At Skin Science Institute, with locations in Sandy and Orem, Utah, we offer a basic esthetician program and a master esthetician program to meet the needs of our students. Below, our esthetician school instructors explain the difference between the two programs so you can decide which is right for you.
Basic Esthetician Classes
If you are interested in working in the skin care field and getting your esthetician license, the place to start is by taking a basic esthetician course. In Utah, in order to get an esthetician license, you must take 600 hours of classroom and hands-on training.
In the classroom setting, our teachers target our curriculum to the state licensing exam, teaching you everything you need to know to pass the test. Our classes include lessons on eyelash extensions (plus lash tinting and perming), skin care such as facials, manicuring, waxing and more.
When people think of skin care, they often think just of faces. And while faces are important because they are usually the first part of a person you notice, it is important to remember that our skin is the largest organ in our body.
Because so many men and women today are interested in hair removal, waxing is a big business. But it has to be performed correctly. Mistakes in waxing can result in burned or broken skin, rashes and even infection. Learning hair removal techniques is a big part of esthetician school.
Nail care is also part of being an esthetician — after all, nails are simply hardened skin. As such, they need to be taken care of and nourished, not just beautified.
After you complete your 600 hours of classroom training and hands-on training in our spa, you will be ready to take the state licensing exam. Once you pass, you will be able to work as a licensed esthetician in the state of Utah.
To become a master esthetician, the state requires another 600 hours of classes and hands-on training. The good news is that you can make the choice to become a master esthetician at any time. Suppose, for instance, that once you complete your basic esthetician requirements, you want to move right on to becoming a master esthetician. At Skin Science Institute, this is an option.
But what if you want to work first for a period of time as an esthetician? You may want to make sure you like the work, or you may want to see if it is satisfying enough that you do not feel the need to become a master esthetician. Waiting is always an option.
Additionally, what if you would like to become a master esthetician but want to take a break before tackling this next hurdle? That is a reasonable choice, and you may return at any time to take our master esthetician course.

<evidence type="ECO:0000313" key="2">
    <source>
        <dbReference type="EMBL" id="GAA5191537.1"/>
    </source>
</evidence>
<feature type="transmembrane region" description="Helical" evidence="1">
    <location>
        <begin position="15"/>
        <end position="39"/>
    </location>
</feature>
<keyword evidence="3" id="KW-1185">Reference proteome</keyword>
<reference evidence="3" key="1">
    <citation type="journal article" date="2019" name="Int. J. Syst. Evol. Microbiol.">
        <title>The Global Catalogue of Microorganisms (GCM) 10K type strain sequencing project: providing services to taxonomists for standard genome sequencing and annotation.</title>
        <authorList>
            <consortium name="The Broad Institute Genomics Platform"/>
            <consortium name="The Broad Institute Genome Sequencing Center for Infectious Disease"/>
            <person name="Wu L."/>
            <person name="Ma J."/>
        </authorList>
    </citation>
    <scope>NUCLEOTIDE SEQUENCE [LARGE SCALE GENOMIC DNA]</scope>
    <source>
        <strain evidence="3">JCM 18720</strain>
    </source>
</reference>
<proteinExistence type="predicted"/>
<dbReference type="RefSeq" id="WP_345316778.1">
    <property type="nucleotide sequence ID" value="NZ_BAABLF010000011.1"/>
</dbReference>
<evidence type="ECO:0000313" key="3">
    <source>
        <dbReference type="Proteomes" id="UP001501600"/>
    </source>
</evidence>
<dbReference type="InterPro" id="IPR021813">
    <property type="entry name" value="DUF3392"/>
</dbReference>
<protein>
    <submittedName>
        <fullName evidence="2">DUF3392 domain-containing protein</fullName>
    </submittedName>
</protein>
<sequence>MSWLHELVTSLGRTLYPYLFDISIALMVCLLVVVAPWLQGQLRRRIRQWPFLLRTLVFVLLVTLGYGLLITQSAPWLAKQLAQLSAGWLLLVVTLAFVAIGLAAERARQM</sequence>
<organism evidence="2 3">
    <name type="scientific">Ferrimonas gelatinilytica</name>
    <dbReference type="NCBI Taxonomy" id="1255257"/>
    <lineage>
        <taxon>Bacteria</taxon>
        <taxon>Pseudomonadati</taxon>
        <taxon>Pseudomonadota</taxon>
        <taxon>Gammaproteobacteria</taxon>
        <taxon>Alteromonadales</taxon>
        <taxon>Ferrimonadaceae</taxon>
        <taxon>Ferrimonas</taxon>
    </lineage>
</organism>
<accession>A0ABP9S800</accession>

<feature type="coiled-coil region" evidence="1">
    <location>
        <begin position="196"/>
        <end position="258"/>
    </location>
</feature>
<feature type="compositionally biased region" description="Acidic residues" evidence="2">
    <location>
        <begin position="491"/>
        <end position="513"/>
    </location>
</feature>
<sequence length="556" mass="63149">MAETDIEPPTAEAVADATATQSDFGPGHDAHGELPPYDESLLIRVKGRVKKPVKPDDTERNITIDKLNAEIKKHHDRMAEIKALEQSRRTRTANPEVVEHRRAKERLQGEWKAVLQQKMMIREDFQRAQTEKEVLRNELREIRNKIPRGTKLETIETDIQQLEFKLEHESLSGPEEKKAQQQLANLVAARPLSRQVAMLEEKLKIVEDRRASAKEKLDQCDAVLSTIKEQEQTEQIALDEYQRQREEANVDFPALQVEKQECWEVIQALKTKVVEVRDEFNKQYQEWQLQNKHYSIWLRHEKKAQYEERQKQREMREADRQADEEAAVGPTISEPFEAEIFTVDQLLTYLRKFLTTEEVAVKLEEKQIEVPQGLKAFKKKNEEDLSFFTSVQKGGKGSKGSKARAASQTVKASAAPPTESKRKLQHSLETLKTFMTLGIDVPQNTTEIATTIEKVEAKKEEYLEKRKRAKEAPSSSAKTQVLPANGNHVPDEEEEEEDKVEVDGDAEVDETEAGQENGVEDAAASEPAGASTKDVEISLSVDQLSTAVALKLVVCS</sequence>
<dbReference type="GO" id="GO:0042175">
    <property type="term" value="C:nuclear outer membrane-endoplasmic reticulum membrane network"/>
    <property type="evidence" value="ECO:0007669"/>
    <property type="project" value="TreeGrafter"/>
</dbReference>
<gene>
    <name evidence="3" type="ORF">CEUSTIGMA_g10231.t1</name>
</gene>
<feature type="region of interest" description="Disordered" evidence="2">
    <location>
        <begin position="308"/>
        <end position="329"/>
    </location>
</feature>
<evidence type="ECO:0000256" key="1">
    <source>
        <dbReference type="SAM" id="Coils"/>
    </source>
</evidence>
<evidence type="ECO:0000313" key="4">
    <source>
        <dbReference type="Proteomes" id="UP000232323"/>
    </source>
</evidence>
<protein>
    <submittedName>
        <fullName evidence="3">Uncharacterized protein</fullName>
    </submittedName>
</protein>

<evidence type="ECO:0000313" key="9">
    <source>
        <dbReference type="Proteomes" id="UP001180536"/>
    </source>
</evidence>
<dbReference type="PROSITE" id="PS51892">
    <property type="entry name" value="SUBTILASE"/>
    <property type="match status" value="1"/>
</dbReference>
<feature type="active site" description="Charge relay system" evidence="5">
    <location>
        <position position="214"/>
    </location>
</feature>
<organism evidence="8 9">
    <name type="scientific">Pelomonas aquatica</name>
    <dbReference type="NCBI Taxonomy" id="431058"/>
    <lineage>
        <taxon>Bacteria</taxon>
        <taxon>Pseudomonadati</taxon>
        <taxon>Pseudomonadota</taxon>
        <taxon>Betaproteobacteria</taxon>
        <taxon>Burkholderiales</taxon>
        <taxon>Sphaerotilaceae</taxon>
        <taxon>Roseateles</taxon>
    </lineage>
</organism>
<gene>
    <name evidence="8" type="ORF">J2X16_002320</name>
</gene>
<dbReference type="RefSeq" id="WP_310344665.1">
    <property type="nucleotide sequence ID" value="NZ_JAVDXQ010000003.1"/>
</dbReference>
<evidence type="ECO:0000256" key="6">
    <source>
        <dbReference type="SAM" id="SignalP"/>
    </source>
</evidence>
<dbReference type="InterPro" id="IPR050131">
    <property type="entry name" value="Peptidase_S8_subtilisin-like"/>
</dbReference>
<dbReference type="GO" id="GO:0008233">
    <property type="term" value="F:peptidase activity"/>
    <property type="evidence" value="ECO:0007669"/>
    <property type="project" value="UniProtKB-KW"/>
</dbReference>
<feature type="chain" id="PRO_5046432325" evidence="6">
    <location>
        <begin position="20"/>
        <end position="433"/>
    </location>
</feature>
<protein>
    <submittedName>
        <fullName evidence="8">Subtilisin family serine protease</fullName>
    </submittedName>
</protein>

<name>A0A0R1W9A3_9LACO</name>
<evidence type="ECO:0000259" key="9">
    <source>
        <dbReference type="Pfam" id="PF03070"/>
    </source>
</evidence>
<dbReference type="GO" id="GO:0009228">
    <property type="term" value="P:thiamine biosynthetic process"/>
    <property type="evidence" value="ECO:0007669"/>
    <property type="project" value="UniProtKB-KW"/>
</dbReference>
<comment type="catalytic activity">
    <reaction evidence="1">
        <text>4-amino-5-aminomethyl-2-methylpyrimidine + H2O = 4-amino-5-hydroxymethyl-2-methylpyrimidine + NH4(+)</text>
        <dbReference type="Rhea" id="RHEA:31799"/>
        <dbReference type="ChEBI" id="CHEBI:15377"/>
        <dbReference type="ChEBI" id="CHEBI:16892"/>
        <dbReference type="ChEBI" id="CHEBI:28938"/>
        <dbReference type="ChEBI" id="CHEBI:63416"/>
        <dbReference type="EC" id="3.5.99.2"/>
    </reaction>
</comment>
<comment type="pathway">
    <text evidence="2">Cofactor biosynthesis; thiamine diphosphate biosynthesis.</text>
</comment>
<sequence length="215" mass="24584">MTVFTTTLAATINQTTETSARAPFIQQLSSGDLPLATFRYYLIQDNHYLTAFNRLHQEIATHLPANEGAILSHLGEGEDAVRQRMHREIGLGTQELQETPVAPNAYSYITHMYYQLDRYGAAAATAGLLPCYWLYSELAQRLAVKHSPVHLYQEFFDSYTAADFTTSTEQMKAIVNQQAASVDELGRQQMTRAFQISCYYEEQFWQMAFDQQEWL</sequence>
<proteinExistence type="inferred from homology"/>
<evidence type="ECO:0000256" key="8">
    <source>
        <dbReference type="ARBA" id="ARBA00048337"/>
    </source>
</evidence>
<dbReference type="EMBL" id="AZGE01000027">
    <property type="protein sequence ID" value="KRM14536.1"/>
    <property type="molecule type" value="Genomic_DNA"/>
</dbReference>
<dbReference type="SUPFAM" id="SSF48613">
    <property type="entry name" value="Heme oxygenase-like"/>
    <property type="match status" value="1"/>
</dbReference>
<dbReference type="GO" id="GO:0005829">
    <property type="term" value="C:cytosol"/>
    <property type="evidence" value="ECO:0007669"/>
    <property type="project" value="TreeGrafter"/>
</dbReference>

Master Esthetician Requirements
Master estheticians are sometimes called medical estheticians because they perform more complex and potentially dangerous procedures. While basic estheticians may work in a clinical setting, they more often work in spas or beauty salons, providing facials and waxing services. Many of our graduates report they enjoy this work, creating and mixing facials based on the client’s goals and seeing how pleased they are with their results.
Other students are more interested in working in a doctor’s office or dermatology clinic. In these settings, master estheticians perform procedures such as:
Chemical peel: A chemical peel is the least invasive of the skin-care procedures master estheticians do in a medical setting. For a chemical peel, the esthetician applies a mild acid to the skin, leaving it on for a preset period of time depending upon the patient’s goals. The acid is then removed, and within a few days, the patient’s skin begins to peel, shedding its top layer. The skin underneath is brighter, and discoloration is lessened.
Mistakes made with chemical peels can result in chemical burns and scarring, and this is why only master estheticians are allowed to perform this procedure.
Microdermabrasion: During a microdermabrasion procedure, a master esthetician uses a tool that abrades the surface of the skin. It is similar to a chemical peel, but works immediately, and the penetration is deeper. Microdermabrasion is often recommended to improve the appearance of scars, including stretch marks.
The risks of microdermabrasion include bruising, abrasions, dryness and skin sensitivity.
Microneedling: A microneedling tool is equipped with dozens of tiny needles that penetrate the skin. The needles cause micro-injury to the skin, and in the healing process, the skin becomes plumper and more youthful-looking.
It is possible to buy microneedling tools online for home use, but this is very dangerous. Microneedling usually results in some bleeding, and improper use can lead to infection, scabbing and scarring.
Dermaplaning: Dermaplaning has even more risks because it involves a blade. The procedure involves removing hair from the face with a blade, leaving skin baby-smooth and soft. Done incorrectly, dermaplaning can result in irritation, breakouts and infection.
Laser skin resurfacing: Lasers are substitutes for scalpels and other types of blades, and require the same caution when using. The purpose of laser skin resurfacing is the same as the skin care procedures mentioned above — to remove the dull, outer layer of skin to reveal the fresh, new inner layer. It’s fast and relatively painless, so it’s popular, but again, the proper training is required.
Esthetician School in Utah
What we listed above is just a sampling of what you’ll learn in master esthetician classes at Skin Science Institute. Our students report that becoming a master in their field brings them a profound sense of accomplishment — as well as the ability to earn significantly more money.